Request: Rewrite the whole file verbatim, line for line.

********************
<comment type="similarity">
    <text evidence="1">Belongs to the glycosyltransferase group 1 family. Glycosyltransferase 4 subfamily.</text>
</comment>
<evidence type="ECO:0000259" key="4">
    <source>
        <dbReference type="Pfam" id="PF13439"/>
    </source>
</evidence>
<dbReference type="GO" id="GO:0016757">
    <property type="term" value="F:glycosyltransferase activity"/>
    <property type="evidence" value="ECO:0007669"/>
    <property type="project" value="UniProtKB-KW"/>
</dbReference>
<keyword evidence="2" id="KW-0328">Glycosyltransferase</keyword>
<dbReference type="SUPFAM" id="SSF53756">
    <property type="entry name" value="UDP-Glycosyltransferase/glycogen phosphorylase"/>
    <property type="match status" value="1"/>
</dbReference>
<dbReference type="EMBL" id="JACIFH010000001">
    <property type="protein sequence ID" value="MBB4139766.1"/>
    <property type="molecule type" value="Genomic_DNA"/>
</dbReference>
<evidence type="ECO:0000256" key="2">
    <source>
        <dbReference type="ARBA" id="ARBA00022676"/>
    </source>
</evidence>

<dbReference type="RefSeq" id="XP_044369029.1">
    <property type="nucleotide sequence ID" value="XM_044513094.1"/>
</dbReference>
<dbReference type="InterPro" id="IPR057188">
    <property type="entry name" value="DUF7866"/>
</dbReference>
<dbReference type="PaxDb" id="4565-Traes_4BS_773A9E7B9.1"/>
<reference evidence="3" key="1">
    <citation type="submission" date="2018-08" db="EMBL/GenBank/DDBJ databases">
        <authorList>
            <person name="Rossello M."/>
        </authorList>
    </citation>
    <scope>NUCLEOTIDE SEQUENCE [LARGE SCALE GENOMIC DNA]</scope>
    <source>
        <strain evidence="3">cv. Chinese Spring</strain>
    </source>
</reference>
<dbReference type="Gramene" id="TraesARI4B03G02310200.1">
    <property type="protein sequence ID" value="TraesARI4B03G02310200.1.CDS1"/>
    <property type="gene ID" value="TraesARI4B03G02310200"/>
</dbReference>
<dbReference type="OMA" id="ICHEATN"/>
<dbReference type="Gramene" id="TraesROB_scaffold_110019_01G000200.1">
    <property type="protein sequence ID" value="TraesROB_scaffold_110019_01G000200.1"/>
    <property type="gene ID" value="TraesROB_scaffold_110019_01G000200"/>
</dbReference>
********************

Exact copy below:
<comment type="similarity">
    <text evidence="1">Belongs to the glycosyltransferase group 1 family. Glycosyltransferase 4 subfamily.</text>
</comment>
<evidence type="ECO:0000259" key="4">
    <source>
        <dbReference type="Pfam" id="PF13439"/>
    </source>
</evidence>
<dbReference type="GO" id="GO:0016757">
    <property type="term" value="F:glycosyltransferase activity"/>
    <property type="evidence" value="ECO:0007669"/>
    <property type="project" value="UniProtKB-KW"/>
</dbReference>
<keyword evidence="2" id="KW-0328">Glycosyltransferase</keyword>
<dbReference type="SUPFAM" id="SSF53756">
    <property type="entry name" value="UDP-Glycosyltransferase/glycogen phosphorylase"/>
    <property type="match status" value="1"/>
</dbReference>
<dbReference type="EMBL" id="JACIFH010000001">
    <property type="protein sequence ID" value="MBB4139766.1"/>
    <property type="molecule type" value="Genomic_DNA"/>
</dbReference>
<evidence type="ECO:0000256" key="2">
    <source>
        <dbReference type="ARBA" id="ARBA00022676"/>
    </source>
</evidence>

<dbReference type="RefSeq" id="XP_044369029.1">
    <property type="nucleotide sequence ID" value="XM_044513094.1"/>
</dbReference>
<dbReference type="InterPro" id="IPR057188">
    <property type="entry name" value="DUF7866"/>
</dbReference>
<dbReference type="PaxDb" id="4565-Traes_4BS_773A9E7B9.1"/>
<reference evidence="3" key="1">
    <citation type="submission" date="2018-08" db="EMBL/GenBank/DDBJ databases">
        <authorList>
            <person name="Rossello M."/>
        </authorList>
    </citation>
    <scope>NUCLEOTIDE SEQUENCE [LARGE SCALE GENOMIC DNA]</scope>
    <source>
        <strain evidence="3">cv. Chinese Spring</strain>
    </source>
</reference>
<dbReference type="Gramene" id="TraesARI4B03G02310200.1">
    <property type="protein sequence ID" value="TraesARI4B03G02310200.1.CDS1"/>
    <property type="gene ID" value="TraesARI4B03G02310200"/>
</dbReference>
<dbReference type="OMA" id="ICHEATN"/>
<dbReference type="Gramene" id="TraesROB_scaffold_110019_01G000200.1">
    <property type="protein sequence ID" value="TraesROB_scaffold_110019_01G000200.1"/>
    <property type="gene ID" value="TraesROB_scaffold_110019_01G000200"/>
</dbReference>